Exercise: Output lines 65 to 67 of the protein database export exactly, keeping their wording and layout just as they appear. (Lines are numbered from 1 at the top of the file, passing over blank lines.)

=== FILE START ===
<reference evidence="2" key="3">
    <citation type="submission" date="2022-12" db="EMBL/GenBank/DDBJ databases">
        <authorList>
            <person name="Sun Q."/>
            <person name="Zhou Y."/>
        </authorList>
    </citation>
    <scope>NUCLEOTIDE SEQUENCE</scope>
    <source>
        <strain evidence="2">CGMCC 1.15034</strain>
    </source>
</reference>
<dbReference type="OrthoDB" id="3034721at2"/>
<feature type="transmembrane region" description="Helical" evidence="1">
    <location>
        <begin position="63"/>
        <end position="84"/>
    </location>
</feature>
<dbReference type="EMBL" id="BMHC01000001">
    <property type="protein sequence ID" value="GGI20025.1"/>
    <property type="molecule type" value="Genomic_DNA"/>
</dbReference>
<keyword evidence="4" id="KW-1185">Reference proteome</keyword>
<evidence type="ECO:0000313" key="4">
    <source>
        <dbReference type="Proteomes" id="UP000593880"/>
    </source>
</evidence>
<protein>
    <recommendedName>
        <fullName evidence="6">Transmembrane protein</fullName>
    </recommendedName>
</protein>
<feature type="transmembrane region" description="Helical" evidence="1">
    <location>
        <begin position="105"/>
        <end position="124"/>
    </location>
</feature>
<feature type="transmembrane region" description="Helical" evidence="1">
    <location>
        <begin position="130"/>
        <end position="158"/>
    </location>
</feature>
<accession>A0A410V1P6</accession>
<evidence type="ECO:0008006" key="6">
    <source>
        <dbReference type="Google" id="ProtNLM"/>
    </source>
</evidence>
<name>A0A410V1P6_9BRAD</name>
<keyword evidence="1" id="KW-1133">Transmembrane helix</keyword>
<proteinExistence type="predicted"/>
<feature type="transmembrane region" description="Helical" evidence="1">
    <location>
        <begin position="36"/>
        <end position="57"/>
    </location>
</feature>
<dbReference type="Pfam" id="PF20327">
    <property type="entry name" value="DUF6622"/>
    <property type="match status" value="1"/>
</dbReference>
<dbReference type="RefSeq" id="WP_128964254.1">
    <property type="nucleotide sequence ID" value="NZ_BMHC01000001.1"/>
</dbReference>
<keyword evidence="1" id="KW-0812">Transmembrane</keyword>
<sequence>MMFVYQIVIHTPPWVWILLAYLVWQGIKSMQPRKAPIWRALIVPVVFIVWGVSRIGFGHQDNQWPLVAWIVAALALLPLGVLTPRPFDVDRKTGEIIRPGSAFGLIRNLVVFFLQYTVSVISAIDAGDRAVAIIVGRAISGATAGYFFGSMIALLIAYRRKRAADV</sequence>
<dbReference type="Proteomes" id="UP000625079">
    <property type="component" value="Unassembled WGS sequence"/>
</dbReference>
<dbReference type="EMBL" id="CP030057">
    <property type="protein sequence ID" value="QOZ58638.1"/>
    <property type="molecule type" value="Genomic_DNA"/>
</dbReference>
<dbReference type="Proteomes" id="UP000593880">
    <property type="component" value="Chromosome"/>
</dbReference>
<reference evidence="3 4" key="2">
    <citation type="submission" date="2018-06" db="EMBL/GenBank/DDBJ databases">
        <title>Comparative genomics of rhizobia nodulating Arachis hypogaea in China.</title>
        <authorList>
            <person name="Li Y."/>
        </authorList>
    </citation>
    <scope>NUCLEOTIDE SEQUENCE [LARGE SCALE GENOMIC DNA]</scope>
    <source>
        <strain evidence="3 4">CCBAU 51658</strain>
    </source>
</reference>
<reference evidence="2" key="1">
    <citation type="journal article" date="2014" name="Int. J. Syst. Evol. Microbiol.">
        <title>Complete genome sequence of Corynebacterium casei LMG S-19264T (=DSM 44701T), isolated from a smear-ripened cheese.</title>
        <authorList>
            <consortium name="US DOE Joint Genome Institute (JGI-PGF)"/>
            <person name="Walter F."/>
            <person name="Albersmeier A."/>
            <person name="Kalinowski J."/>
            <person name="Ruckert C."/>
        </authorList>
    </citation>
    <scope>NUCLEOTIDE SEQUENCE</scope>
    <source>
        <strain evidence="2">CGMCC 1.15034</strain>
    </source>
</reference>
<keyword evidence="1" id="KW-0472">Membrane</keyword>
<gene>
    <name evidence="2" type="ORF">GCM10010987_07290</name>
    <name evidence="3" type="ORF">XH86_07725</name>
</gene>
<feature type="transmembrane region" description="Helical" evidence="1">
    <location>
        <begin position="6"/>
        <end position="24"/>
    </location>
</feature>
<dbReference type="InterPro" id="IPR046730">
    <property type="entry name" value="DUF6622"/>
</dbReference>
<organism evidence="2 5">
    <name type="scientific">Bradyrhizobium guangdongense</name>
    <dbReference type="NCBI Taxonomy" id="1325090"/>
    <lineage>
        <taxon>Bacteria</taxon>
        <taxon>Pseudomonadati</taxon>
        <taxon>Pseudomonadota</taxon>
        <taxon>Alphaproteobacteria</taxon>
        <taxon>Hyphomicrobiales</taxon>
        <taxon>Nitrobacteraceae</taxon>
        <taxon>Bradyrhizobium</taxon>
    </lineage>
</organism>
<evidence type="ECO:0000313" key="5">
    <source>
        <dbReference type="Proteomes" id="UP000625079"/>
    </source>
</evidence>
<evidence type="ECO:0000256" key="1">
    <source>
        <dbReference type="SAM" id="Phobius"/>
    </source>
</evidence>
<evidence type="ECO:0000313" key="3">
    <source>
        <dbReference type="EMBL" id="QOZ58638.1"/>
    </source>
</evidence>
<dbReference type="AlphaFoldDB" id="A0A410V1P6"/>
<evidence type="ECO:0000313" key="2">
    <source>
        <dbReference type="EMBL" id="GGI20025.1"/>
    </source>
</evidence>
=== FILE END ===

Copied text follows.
</dbReference>
<dbReference type="RefSeq" id="WP_128964254.1">
    <property type="nucleotide sequence ID" value="NZ_BMHC01000001.1"/>